Well, so now some time has passed. I have another Fender Telecaster in my closet, and the Xaviere became expendable since I have no electric gigs and I need some cash money for an upcoming vacation. But how do you sell a guitar like this with such a weird story, but such great results? I posted a photo on Instagram (@jaimiemuehlhausen) and a friend fell in love with it. I told him it was his for a flat $100 and the deal was done. I'm happy it went to someone who will appreciate it give it a good home.

Saturday, April 5, 2014

Old Kraftsman Arch Top Guitar

I just found these photos of this vintage Old Kraftsman arch top acoustic that I bought a year or so ago and thought I would go ahead and post it, even though there isn't too much of a story to go with it. I found this guitar in a thrift store in Escondido, CA, where I have been lucky enough to find more than one guitar over the years. In fact, it's exactly where I found a dirty, busted up old Yamaha acoustic that has turned out to be one of the best sounding guitars I have owned. You can read about it here. Usually this thrift store puts any guitar they have for sale back behind the counter, including Toys'R'Us quality instruments, thinking they are all valuable, and usually priced that way as well. But this one was pretty beat up and had some cracks and belt buckle scrapeage that would make any country musician worth his salt pretty proud. It was sitting out amongst the general population at the thrift store, mixed in with old used barbecues, vintage skis, weird appliances and some used, but still viable, tiki torches.

This Old Kraftsman arch top acoustic was never outfitted with a pickup. Strictly acoustic. And even though it was beat to within an inch of it's life, I knew I needed to rescue it from the possibility of ending up as a spray painted prop in a high school production of Bye Bye Birdie or as a wall hanger in an all-you-can-eat beef ribs restaurant. God forbid.

I'm oddly attracted to Old Kraftsman instruments, maybe because of this bass that I have featured on here in the past. Old Kraftsman was the house brand for the Spiegel Catalog company, and were made by the Kay Musical Instrument Co., who also made exactly the same guitars with other brand names on them like Airline, TrueTone, Penncrest, Silvertone, Kay and others. If you can find an Old Kraftsman model of a guitar, you can definitely find it's doppelganger with a Kay logo on it. The only thing I haven't seen a Kay clone of is an Old Kraftsman resonator guitar that was made by National, and are really rare and hard to find. I'm hoping to come across one of those in a thrift store someday, and you can bet it won't end up here on this website.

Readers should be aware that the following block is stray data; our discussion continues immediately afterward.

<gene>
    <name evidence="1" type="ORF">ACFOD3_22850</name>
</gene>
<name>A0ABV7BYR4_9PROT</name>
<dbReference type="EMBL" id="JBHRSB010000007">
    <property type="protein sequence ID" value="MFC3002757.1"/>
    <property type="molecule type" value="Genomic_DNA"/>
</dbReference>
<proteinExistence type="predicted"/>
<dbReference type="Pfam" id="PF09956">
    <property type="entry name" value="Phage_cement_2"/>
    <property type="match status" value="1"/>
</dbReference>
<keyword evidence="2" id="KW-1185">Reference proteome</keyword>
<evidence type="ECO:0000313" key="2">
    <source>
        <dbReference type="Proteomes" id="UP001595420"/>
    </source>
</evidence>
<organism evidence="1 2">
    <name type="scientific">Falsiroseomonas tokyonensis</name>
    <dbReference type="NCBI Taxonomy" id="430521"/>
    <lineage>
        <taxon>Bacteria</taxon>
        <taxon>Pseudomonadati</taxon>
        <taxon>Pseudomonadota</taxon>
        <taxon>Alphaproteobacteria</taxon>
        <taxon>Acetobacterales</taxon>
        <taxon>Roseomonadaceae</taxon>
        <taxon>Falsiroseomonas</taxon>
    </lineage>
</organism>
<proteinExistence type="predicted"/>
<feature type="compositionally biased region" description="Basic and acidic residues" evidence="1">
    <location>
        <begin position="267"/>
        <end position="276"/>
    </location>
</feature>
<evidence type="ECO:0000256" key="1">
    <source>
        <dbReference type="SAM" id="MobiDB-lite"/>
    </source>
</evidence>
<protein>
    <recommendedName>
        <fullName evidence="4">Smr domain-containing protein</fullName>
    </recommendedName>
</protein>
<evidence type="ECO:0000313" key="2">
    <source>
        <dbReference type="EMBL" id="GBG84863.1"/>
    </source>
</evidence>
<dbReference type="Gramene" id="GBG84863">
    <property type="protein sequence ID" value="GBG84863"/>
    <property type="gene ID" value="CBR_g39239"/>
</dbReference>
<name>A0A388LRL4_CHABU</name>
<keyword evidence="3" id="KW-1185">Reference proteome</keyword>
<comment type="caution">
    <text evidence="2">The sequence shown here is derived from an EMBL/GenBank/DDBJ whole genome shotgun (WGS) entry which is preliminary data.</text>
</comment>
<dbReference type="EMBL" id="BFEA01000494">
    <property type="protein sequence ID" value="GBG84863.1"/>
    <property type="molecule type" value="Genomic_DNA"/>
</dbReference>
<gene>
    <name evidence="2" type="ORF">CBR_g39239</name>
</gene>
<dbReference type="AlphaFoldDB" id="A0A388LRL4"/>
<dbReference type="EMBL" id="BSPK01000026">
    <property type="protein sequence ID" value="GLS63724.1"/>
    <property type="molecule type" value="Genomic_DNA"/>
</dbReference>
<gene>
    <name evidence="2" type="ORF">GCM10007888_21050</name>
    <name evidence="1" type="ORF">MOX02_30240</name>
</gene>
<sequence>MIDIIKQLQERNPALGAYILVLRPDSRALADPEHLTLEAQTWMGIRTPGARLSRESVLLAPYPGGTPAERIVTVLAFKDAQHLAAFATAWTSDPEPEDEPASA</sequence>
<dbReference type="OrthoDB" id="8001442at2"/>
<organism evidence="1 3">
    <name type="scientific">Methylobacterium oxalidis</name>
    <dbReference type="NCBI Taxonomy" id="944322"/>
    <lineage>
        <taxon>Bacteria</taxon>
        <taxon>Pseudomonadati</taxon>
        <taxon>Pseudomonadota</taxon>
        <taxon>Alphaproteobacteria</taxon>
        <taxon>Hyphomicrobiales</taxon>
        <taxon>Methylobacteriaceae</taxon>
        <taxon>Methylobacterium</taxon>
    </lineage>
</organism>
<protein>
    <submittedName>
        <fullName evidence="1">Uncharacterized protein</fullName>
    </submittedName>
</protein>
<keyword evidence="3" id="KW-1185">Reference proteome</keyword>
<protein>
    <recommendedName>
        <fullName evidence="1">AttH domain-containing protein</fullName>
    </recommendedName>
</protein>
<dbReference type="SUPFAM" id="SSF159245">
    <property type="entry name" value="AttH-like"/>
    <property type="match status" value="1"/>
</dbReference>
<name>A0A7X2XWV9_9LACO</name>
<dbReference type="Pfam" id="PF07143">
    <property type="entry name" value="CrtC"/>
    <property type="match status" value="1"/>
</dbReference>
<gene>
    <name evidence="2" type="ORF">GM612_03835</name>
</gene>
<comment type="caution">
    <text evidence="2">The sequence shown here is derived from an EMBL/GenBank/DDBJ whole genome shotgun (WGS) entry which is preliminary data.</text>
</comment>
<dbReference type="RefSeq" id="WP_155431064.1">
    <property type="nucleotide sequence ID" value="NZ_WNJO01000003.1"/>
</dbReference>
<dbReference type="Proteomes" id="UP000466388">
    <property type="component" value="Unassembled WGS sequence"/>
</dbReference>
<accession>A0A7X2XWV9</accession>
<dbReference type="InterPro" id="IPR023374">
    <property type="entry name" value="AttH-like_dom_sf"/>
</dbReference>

This particular guitar looked like it had been spray painted black on the front, possibly to hide the long cracks that ran all the way up to the f-holes. It was barely hanging on. It wasn't worth paying a luthier a ton of dough to repair, but I couldn't just let it fall apart either. The tuner peg buttons were missing, the bridge was missing, the tail piece was hanging on by a thread, the back was beat, and the fretboard was as dry as a London newspaper. (That's dry). Still, I figured I could mess around with it and see if I could get it to play. First thing I did, after some internet research for a cheap way to fix the cracks, was super glue them back together. Yes, not the way they do it at Stew-Mac, but you know what? Super glue is amazing! Not only did it hold this 75-year old guitar together, it stuck my fingers together for a short time too. Bonus.

Speaking of Stew-Mac, I ordered some vintage-style tuner buttons from them for a very inexpensive price, and I found a new but correct bridge on the Ebay for about $20. I put some very light strings on it to keep the arch top from cracking again, and, sure enough, it all held together. I won't say it sounded great, but it stayed relatively in tune and didn't sound too bad. I mean, I'm no fan of extra light strings on any acoustic, let alone a very old arch top from the Spiegel Catalog. So, when I say it sounded alright, I mean it was better than no guitar at all. And, it looked very cool.

I put it on Craigslist for cheap...maybe started it off at $150. I figured whatever I could get out of it would be fine, and at least someone who was interested in it would have it instead of ending up leaving the thrift store with some lady who's 4-year old would end up sitting on it while everyone laughs and laughs. Sure enough, I got an email from a guy who offered $75 and I said, "Come get it." I usually try to make some bucks on guitars that I flip on Craigslist, but sometimes you just need to rescue them from a horrible fate and pass them on to a life of love and usefulness.